Thoughts on starting a startup with your spouse

I co-founded Carrom with my spouse Keerthi. Carrom was recently acquired by Oyster.

A question that I get often while talking to investors, entrepreneurs, or customers is that, how do I manage to work with my partner.

I thought I’d write about that.

The dynamics

Starting a startup can be hard. Starting a startup with your spouse can be harder.

Results can be binary and extreme. You either end up destroying your relation, or you come out of the other end stronger than ever.

In another sense, starting a startup with your spouse is like having kids. It will amplify what is already going on in your relationship. A bad relationship can end. A good relationship can get stronger.

I can say with confidence, in our case it was the latter. And yes, like everything else in life it needs some conscious effort from our side.

If done right, your spouse could be your best co-founder. If you can build a meaningful life together, why not a company?

Of course, we got lucky with the fact that both of us are engineers. We have complementary skills to build a SaaS product.

I’m not saying everyone should start a company with your spouse. I’m going to explain how and why it worked for me.

We are a team

We have known each other for almost 10 years. We have started all the important projects of our life together.

Our first full-time job, a new workout habit, our travel blog, etc – we do it like a team. We are used to working together. In fact, not working together makes me feel weaker.

There is so much mutual understanding. Communication becomes a lot easier.

Use the right tools

When you live with each other, it is easier for features to get lost in conversations. This happened very often. This leads to conflicts.

Towards the end, all our conversations happened in Asana and a dedicated Telegram channel. Only, the most important conversation that needed face-time where discussed. Think of it as video calls you to have in a remote-first company. Do it only when you can’t do something in writing.

Even as a two people team, we tried to follow the principles of running a remote-first company. It made our life much more peaceful.

Less words, more understanding

You understand each other’s vulnerabilities excepetionally well. You are not afraid to show your weakness. You don’t care about the image you have built up for others.

There are days of highs and lows. There is a lot of anxiety and stress while building a startup. On the days of lows, it is easy to have a conversation about what is bothering you.

Honest conversations are easy

Otherwise awkward conversations become easier. You can have any kind of co-founder conflicts. Having honest conversations about what is working and what is not working is much easier.

It is easy to avoid these tough conversations, and in the end, they accumulate and blow up. Often, companies die because of this.

You can critique your co-founder without offending them. But when it is your spouse it is much easier.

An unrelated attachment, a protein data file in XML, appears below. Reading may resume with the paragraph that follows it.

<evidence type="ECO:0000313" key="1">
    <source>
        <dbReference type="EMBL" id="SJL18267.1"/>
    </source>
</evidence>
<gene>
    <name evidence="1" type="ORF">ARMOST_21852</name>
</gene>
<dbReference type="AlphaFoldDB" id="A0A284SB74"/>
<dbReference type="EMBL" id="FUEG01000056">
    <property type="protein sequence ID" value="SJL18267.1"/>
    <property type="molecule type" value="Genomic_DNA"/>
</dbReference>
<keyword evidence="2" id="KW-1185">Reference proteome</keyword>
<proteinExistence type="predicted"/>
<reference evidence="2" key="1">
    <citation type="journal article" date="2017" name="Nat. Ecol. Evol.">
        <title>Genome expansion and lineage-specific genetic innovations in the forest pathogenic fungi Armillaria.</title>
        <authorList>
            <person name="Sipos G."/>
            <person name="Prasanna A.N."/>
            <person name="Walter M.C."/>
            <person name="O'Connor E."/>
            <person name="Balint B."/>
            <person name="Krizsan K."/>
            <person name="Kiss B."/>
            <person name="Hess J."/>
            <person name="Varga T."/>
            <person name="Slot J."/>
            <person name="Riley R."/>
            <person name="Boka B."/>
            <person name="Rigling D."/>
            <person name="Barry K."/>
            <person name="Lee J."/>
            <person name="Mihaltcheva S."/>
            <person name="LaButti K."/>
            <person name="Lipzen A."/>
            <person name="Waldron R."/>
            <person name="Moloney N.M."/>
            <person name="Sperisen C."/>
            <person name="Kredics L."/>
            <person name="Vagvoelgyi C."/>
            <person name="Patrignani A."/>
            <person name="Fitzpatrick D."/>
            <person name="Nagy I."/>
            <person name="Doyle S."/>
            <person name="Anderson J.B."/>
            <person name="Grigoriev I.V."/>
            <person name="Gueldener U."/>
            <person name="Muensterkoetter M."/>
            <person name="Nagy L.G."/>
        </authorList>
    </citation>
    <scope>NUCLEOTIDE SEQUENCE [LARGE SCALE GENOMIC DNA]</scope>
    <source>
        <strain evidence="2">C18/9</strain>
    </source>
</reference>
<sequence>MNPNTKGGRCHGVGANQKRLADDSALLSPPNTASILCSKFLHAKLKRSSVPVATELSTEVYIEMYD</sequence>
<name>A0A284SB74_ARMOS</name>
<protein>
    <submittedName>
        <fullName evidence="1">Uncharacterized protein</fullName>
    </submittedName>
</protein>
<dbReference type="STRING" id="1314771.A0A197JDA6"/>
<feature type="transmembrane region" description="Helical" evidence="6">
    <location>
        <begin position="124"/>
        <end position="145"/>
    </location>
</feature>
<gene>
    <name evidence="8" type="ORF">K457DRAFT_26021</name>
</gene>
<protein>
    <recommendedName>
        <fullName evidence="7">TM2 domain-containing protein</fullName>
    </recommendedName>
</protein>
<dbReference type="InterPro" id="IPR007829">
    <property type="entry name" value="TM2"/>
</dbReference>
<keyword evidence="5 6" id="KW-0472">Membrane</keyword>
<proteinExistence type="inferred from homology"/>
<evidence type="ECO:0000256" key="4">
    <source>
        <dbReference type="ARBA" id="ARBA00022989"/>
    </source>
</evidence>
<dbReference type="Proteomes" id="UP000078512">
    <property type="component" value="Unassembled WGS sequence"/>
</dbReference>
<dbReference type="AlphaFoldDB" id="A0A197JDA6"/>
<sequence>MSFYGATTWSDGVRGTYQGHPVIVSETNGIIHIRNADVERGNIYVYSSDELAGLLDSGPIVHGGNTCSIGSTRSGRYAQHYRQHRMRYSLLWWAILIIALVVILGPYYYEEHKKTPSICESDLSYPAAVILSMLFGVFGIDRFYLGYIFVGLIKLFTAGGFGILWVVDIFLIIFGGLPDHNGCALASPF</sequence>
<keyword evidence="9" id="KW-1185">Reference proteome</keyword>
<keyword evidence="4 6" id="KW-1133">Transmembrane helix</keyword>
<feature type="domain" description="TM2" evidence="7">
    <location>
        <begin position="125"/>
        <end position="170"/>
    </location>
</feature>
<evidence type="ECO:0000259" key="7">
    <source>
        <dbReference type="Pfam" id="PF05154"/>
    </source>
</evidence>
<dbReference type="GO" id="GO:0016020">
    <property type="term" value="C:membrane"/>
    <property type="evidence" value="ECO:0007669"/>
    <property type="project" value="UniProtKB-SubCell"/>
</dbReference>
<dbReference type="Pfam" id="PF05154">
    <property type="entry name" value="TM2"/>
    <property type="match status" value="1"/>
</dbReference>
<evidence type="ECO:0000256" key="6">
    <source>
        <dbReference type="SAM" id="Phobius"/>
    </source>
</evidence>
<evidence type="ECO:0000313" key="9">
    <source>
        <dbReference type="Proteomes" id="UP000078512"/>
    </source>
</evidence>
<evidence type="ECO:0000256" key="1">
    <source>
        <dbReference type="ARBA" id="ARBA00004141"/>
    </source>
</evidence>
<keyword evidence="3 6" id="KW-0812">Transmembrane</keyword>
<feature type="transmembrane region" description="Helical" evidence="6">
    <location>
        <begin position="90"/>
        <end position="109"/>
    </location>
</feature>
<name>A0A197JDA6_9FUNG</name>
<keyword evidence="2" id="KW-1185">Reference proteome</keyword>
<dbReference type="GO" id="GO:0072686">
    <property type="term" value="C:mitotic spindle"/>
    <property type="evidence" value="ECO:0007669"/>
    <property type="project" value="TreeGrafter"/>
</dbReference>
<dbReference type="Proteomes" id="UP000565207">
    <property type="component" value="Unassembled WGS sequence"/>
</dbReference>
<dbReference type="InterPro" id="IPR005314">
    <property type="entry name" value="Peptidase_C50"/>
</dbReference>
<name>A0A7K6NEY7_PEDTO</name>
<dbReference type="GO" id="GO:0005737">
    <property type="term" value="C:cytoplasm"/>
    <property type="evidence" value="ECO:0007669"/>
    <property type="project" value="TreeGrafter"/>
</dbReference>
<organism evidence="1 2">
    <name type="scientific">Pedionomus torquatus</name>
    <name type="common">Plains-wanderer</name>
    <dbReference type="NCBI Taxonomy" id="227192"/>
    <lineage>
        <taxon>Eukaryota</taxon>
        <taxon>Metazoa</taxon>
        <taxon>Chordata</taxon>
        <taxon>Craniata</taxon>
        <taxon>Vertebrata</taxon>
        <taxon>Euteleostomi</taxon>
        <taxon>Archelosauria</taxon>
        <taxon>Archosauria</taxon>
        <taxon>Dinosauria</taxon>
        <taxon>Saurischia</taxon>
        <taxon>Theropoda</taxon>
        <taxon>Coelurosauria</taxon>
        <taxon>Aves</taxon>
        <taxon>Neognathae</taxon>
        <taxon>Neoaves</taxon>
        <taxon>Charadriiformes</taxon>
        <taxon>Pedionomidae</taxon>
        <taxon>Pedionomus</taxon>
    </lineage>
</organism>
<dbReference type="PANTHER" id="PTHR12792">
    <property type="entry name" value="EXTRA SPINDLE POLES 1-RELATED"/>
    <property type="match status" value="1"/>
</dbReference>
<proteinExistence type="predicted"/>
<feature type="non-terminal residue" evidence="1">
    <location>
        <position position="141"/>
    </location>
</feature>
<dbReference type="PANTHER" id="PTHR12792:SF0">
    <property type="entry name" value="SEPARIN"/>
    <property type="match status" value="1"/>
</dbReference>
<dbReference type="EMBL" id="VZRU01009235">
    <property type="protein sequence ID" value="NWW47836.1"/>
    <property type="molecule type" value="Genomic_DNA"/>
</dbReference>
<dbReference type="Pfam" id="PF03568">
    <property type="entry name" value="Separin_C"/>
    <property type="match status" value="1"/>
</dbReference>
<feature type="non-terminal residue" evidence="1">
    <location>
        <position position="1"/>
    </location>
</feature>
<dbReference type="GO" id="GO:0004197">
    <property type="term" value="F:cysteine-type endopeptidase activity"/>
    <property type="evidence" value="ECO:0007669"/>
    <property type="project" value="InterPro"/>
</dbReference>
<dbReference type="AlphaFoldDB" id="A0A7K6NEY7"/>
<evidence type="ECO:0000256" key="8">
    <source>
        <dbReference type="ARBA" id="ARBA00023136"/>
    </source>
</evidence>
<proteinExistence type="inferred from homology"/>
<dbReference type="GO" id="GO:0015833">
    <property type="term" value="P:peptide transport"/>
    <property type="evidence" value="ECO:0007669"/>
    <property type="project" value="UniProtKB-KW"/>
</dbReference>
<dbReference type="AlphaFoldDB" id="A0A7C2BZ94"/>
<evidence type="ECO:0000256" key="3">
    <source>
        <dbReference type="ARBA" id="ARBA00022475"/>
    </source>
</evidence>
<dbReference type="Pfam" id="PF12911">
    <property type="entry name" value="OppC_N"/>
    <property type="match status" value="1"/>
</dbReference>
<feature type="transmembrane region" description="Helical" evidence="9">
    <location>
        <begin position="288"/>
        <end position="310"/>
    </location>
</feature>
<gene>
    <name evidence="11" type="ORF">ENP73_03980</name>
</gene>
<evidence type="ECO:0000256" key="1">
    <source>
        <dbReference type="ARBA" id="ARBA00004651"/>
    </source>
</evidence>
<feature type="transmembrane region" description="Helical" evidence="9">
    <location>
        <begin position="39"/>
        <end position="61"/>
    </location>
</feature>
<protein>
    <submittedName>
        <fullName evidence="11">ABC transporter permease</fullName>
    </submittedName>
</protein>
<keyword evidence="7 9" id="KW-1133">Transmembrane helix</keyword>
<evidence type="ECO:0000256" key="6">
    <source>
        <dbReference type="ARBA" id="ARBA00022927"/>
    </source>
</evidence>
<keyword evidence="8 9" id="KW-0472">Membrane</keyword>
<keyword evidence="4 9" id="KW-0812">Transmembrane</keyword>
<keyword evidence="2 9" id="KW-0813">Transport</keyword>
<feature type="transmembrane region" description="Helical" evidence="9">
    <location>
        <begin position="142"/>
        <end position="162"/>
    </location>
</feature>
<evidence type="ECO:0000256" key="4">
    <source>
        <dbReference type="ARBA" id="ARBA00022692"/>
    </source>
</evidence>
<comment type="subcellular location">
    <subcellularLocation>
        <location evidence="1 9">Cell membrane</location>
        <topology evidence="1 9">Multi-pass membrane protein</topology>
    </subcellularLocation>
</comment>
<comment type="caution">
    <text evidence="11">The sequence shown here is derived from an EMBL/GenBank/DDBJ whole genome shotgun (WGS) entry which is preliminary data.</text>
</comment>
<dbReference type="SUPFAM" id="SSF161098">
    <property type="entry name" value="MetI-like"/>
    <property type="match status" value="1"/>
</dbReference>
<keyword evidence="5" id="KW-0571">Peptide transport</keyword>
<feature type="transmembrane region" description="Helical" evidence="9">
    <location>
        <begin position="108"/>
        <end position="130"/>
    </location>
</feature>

This goes both ways. Keerthi is my best critique, and this feedbacks have been crucial for my growth.

It is ok to have disagreements.

Avoid nitpicking

This is a mistake I’ve made.

The other side of easy conversations is a tendency to nitpick. Avoid trivial feedbacks. Instead, give actionable feedback. Think about it like this – would this feedback be useful to your co-employee? If not, forget it.

When you mix your professional and personal life, this can happen often. The extra freedom you have for giving feedbacks shouldn’t hurt each other’s feelings.

The key to a healthy relationship is balancing feedbacks and compromises.

Set boundaries

You are living together. You can dedicate all the time to building your startup. This was a mistake I made with my first startup when I lived with my co-founders. We did the coding and nothing else. This leads to quick burnout.

Be it conversations about work, or doing the actual work itself, dedicate separate time for that. Stay away from having work-related conversations at any other time. This mindset can be hard.

But once you practice deliberately, it becomes second nature. Have it on your calendar.

Take breaks

Avoid burnout at all costs. Hustling is not always the answer. Consistency is the key. It is important to take healthy breaks together.

We traveled a lot while building Carrom. More than ever before. Once a month, we would go and work from a different location for a week. We would hike together. Hiking is an excellent way for us to make our bond even stronger.

Keerthi Sooraj

Complement each other

You know each other’s strengths and weaknesses. Take control of your life and startup by assuming authority on your strengths. Take lead in things that you are comfortable in.

Equal relation is not when you do the same thing. It is when you get to choose what you want to do, and what you don’t want to.

Do retrospectives of work and relationship

Sprint retros are a thing from the tech world. A sprint is a process where you build features over a specific period. In the end, the team sits together to discuss what went well, and what can be improved.

You can apply the same lesson in your life. We dedicated time to talk every week. Giving technical and personal feedback to each other. Putting it on our calendar is a good first step to doing something.

Parting notes

If I had to do this all over again, knowing that the outcome would be different I’d happily do it with her. In fact, If I ever start a company again, I’ll have to look no further for a co-founder. I’d change nothing about it.

Thanks to Keerthi, for reviewing this post.

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